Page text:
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Obama completes Central American tour with focus on trade relations


10:33, May 05, 2013

Costa Rica's President Laura Chinchilla (R) and U.S. President Barack Obama take part in the Central American Forum for a Sustainable Economic Development, in San Jose, capital of Costa Rica, on May 4, 2013. (Xinhua/Kent Gilbert)

SAN JOSE, May 4 (Xinhua) -- U.S. President Barack Obama on Saturday stressed the "enormous potential" of trade relations between the United States and Central America, highlighting the crucial role of the private sector in the economic development of this region.

Concluding a three-day tour in Mexico and Costa Rica, Obama attended a forum here with 170 Central American entrepreneurs to discuss issues such as regional security, economic cooperation and immigration reform.

The United States wants to "find ways to improve commercial relations" with Central America, Obama said at the start of the forum, which was organized by the Central American Institute for Business Administration (INCAE) and the Inter-American Development Bank (IDB).

Obama said that it is important to "enhance the development of small businesses to be competitive throughout the region," adding that security cooperation with Central America is critical, but noted that it is important to also address other issues such as trade and immigration.

The president expressed his interest in improving security in the region. "We have focused a lot on safety issues, it is difficult to create a strong economy when people are insecure," Obama said.

He stressed the need for the region to improve its infrastructure, especially at border crossings, as it is at these points where transportation costs rise in Central America.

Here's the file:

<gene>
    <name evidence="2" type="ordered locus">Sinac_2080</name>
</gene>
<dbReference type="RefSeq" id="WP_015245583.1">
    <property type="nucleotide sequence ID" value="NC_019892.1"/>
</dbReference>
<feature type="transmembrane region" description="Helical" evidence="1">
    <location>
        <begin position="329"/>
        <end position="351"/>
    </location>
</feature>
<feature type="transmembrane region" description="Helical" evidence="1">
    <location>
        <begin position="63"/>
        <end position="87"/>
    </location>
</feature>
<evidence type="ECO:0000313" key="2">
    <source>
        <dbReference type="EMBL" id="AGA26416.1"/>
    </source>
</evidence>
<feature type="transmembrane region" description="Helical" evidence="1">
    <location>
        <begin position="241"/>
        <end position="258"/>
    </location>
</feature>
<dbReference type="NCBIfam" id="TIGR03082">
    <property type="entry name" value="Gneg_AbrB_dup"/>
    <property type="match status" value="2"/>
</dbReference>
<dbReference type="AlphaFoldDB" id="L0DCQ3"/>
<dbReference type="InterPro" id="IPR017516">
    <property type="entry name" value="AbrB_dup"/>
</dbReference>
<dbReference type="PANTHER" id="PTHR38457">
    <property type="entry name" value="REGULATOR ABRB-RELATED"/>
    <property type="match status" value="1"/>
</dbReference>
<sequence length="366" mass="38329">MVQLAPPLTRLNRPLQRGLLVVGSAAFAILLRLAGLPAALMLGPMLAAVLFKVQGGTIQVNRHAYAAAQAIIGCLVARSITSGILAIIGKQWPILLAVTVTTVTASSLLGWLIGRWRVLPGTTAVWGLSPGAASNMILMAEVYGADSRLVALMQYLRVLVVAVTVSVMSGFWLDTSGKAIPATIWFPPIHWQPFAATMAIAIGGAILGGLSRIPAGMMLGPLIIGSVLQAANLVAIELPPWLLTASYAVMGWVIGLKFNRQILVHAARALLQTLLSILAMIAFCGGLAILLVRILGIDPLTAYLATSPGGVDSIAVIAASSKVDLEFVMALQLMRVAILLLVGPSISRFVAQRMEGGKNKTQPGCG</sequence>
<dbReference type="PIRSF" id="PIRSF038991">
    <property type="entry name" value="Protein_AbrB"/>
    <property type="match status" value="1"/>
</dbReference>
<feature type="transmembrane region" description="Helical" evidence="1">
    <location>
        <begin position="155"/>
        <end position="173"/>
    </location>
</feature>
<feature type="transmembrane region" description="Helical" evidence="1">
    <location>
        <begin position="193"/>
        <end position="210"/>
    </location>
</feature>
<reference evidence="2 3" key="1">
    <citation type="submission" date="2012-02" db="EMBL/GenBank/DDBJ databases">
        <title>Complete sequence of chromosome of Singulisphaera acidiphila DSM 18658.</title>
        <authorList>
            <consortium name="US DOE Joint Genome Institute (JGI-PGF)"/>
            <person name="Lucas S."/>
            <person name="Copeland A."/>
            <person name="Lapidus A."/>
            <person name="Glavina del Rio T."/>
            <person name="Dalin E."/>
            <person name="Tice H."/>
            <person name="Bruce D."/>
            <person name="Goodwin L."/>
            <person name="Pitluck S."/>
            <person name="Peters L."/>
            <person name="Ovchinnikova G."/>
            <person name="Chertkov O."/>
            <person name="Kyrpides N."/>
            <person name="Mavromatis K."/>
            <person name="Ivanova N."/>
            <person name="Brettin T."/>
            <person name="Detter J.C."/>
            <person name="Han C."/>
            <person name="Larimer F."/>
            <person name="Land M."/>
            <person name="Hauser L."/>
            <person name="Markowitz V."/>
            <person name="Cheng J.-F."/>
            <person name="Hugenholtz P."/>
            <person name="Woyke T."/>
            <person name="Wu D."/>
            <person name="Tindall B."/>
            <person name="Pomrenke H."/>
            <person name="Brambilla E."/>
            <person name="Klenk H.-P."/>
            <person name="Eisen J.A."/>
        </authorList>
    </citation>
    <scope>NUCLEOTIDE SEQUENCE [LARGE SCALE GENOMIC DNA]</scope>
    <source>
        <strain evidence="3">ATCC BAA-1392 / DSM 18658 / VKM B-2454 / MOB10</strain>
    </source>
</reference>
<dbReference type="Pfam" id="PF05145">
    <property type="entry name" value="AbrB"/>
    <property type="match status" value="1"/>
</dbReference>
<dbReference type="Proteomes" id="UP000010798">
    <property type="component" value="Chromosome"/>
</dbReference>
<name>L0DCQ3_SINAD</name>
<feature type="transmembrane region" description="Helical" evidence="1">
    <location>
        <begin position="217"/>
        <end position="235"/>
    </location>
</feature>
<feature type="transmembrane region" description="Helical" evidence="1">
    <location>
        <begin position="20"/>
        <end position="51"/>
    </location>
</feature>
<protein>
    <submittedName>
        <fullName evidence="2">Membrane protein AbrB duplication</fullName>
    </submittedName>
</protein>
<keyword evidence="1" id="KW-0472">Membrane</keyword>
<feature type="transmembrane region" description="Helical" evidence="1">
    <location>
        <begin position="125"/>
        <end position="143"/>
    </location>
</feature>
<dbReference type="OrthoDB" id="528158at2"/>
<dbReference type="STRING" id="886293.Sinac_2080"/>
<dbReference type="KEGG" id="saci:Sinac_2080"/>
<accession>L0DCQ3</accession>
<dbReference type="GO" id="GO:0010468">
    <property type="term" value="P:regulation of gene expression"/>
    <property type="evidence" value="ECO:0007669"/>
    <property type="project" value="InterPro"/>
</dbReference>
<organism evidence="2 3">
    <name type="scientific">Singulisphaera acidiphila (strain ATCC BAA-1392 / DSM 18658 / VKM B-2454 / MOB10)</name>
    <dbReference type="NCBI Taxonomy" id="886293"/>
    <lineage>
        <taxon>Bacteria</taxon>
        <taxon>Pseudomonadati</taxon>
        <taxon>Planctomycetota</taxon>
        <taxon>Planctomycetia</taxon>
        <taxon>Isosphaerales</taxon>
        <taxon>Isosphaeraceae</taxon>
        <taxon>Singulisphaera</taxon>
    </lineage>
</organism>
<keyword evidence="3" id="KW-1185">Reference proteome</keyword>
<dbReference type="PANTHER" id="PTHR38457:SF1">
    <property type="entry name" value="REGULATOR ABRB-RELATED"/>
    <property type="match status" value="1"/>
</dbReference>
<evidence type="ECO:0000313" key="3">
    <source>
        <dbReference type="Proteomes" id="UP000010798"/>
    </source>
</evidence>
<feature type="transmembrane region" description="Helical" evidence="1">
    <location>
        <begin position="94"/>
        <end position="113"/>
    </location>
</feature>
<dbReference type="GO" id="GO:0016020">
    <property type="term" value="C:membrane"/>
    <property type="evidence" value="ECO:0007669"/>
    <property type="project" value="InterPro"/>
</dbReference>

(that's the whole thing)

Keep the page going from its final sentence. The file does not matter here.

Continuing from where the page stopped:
On this point, Obama recommended Central American nations to improve border facilities to enable the rapid movement of people and goods, while stopping the "undesirable elements" that try to cross the borders.

The U.S. president also reiterated his optimism that his country's Congress could approve soon an immigration reform pertaining to the situation of more than 11 million illegal immigrants living and working in the United States.

"There's no reason that immigration reform can't become a reality this year," Obama said, adding that the reform "will open the way for millions of illegal immigrants to get their citizenship" and prevent "victims from abuse and exploitation."

On the subject of education, Obama mentioned that one of the main investments a country can make in the development of its people is expanding and improving programs for the education of children from an early age.

"Science shows that early and efficient education pays better development dividends. If children can read and are taught with numbers and colors, they will be more successful in their performance in future, "said the president.

Obama said he is proposing the creation of a new tobacco tax to promote the expansion of early childhood programs, as he believes the United States is lagging behind other OECD countries in this field.

Obama arrived here Friday to attend the May 3-4 summit of the Central American Integration System (SICA), which drew together leaders of Central America and regional powers of the Americas.

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